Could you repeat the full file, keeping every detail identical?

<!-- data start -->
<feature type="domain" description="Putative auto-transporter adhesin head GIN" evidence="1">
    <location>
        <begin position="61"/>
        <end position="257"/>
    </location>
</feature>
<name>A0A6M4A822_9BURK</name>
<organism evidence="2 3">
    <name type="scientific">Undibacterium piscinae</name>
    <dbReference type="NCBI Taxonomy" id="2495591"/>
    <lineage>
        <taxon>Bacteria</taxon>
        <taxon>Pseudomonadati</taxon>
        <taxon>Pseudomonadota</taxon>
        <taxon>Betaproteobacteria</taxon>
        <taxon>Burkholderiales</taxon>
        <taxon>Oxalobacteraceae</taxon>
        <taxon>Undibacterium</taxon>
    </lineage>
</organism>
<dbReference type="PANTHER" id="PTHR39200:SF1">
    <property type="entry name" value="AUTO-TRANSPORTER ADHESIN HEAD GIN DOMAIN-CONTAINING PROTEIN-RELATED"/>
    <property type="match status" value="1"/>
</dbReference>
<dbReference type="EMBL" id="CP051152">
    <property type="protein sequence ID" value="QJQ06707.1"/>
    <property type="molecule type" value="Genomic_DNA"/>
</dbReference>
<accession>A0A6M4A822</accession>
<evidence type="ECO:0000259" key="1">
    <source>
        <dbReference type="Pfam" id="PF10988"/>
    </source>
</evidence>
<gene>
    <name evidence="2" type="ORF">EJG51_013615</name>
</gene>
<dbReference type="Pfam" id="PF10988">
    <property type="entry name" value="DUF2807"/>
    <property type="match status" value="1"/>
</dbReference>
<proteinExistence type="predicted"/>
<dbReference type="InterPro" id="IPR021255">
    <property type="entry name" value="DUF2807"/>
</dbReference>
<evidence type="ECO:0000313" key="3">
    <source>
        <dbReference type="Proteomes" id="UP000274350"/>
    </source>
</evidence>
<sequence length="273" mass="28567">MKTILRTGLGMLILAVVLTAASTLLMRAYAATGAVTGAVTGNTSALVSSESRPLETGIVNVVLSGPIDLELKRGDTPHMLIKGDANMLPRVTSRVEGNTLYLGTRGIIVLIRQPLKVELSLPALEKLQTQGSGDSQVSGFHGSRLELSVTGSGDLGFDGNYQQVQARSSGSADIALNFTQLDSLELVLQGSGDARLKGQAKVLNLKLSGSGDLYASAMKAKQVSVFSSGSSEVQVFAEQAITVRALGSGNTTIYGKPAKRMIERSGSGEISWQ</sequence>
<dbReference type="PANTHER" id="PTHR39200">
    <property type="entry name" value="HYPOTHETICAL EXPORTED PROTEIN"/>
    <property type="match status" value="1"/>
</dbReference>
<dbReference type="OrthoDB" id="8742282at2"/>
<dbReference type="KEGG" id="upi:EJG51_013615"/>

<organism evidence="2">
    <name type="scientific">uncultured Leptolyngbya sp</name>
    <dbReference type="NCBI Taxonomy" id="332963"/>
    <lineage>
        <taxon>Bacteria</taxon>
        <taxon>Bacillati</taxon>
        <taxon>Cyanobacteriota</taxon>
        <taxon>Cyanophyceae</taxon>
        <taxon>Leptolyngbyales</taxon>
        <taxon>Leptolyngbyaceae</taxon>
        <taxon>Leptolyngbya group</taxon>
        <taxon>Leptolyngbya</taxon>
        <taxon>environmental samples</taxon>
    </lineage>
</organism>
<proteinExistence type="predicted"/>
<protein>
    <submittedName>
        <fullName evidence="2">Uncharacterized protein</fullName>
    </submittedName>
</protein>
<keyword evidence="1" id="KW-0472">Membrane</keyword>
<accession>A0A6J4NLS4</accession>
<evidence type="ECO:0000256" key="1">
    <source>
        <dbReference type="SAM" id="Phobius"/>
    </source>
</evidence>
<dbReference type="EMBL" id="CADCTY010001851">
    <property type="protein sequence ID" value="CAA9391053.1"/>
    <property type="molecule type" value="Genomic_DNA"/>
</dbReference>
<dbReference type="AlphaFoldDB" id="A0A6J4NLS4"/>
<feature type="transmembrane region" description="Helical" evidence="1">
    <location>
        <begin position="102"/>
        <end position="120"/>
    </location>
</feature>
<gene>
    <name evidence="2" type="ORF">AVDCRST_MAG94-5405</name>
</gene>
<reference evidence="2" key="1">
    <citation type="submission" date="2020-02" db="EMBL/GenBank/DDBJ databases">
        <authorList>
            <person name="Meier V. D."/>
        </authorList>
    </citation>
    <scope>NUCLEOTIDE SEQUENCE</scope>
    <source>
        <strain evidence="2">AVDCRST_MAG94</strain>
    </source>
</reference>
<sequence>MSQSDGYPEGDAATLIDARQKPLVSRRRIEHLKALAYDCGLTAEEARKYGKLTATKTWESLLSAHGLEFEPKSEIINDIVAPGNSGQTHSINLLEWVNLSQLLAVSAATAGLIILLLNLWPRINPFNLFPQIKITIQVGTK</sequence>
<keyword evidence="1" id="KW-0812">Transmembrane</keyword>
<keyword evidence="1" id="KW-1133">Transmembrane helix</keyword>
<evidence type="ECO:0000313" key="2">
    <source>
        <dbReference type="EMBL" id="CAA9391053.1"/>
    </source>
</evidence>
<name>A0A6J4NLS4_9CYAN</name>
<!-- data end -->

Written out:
<feature type="domain" description="Putative auto-transporter adhesin head GIN" evidence="1">
    <location>
        <begin position="61"/>
        <end position="257"/>
    </location>
</feature>
<name>A0A6M4A822_9BURK</name>
<organism evidence="2 3">
    <name type="scientific">Undibacterium piscinae</name>
    <dbReference type="NCBI Taxonomy" id="2495591"/>
    <lineage>
        <taxon>Bacteria</taxon>
        <taxon>Pseudomonadati</taxon>
        <taxon>Pseudomonadota</taxon>
        <taxon>Betaproteobacteria</taxon>
        <taxon>Burkholderiales</taxon>
        <taxon>Oxalobacteraceae</taxon>
        <taxon>Undibacterium</taxon>
    </lineage>
</organism>
<dbReference type="PANTHER" id="PTHR39200:SF1">
    <property type="entry name" value="AUTO-TRANSPORTER ADHESIN HEAD GIN DOMAIN-CONTAINING PROTEIN-RELATED"/>
    <property type="match status" value="1"/>
</dbReference>
<dbReference type="EMBL" id="CP051152">
    <property type="protein sequence ID" value="QJQ06707.1"/>
    <property type="molecule type" value="Genomic_DNA"/>
</dbReference>
<accession>A0A6M4A822</accession>
<evidence type="ECO:0000259" key="1">
    <source>
        <dbReference type="Pfam" id="PF10988"/>
    </source>
</evidence>
<gene>
    <name evidence="2" type="ORF">EJG51_013615</name>
</gene>
<dbReference type="Pfam" id="PF10988">
    <property type="entry name" value="DUF2807"/>
    <property type="match status" value="1"/>
</dbReference>
<proteinExistence type="predicted"/>
<dbReference type="InterPro" id="IPR021255">
    <property type="entry name" value="DUF2807"/>
</dbReference>
<evidence type="ECO:0000313" key="3">
    <source>
        <dbReference type="Proteomes" id="UP000274350"/>
    </source>
</evidence>
<sequence length="273" mass="28567">MKTILRTGLGMLILAVVLTAASTLLMRAYAATGAVTGAVTGNTSALVSSESRPLETGIVNVVLSGPIDLELKRGDTPHMLIKGDANMLPRVTSRVEGNTLYLGTRGIIVLIRQPLKVELSLPALEKLQTQGSGDSQVSGFHGSRLELSVTGSGDLGFDGNYQQVQARSSGSADIALNFTQLDSLELVLQGSGDARLKGQAKVLNLKLSGSGDLYASAMKAKQVSVFSSGSSEVQVFAEQAITVRALGSGNTTIYGKPAKRMIERSGSGEISWQ</sequence>
<dbReference type="PANTHER" id="PTHR39200">
    <property type="entry name" value="HYPOTHETICAL EXPORTED PROTEIN"/>
    <property type="match status" value="1"/>
</dbReference>
<dbReference type="OrthoDB" id="8742282at2"/>
<dbReference type="KEGG" id="upi:EJG51_013615"/>

<organism evidence="2">
    <name type="scientific">uncultured Leptolyngbya sp</name>
    <dbReference type="NCBI Taxonomy" id="332963"/>
    <lineage>
        <taxon>Bacteria</taxon>
        <taxon>Bacillati</taxon>
        <taxon>Cyanobacteriota</taxon>
        <taxon>Cyanophyceae</taxon>
        <taxon>Leptolyngbyales</taxon>
        <taxon>Leptolyngbyaceae</taxon>
        <taxon>Leptolyngbya group</taxon>
        <taxon>Leptolyngbya</taxon>
        <taxon>environmental samples</taxon>
    </lineage>
</organism>
<proteinExistence type="predicted"/>
<protein>
    <submittedName>
        <fullName evidence="2">Uncharacterized protein</fullName>
    </submittedName>
</protein>
<keyword evidence="1" id="KW-0472">Membrane</keyword>
<accession>A0A6J4NLS4</accession>
<evidence type="ECO:0000256" key="1">
    <source>
        <dbReference type="SAM" id="Phobius"/>
    </source>
</evidence>
<dbReference type="EMBL" id="CADCTY010001851">
    <property type="protein sequence ID" value="CAA9391053.1"/>
    <property type="molecule type" value="Genomic_DNA"/>
</dbReference>
<dbReference type="AlphaFoldDB" id="A0A6J4NLS4"/>
<feature type="transmembrane region" description="Helical" evidence="1">
    <location>
        <begin position="102"/>
        <end position="120"/>
    </location>
</feature>
<gene>
    <name evidence="2" type="ORF">AVDCRST_MAG94-5405</name>
</gene>
<reference evidence="2" key="1">
    <citation type="submission" date="2020-02" db="EMBL/GenBank/DDBJ databases">
        <authorList>
            <person name="Meier V. D."/>
        </authorList>
    </citation>
    <scope>NUCLEOTIDE SEQUENCE</scope>
    <source>
        <strain evidence="2">AVDCRST_MAG94</strain>
    </source>
</reference>
<sequence>MSQSDGYPEGDAATLIDARQKPLVSRRRIEHLKALAYDCGLTAEEARKYGKLTATKTWESLLSAHGLEFEPKSEIINDIVAPGNSGQTHSINLLEWVNLSQLLAVSAATAGLIILLLNLWPRINPFNLFPQIKITIQVGTK</sequence>
<keyword evidence="1" id="KW-0812">Transmembrane</keyword>
<keyword evidence="1" id="KW-1133">Transmembrane helix</keyword>
<evidence type="ECO:0000313" key="2">
    <source>
        <dbReference type="EMBL" id="CAA9391053.1"/>
    </source>
</evidence>
<name>A0A6J4NLS4_9CYAN</name>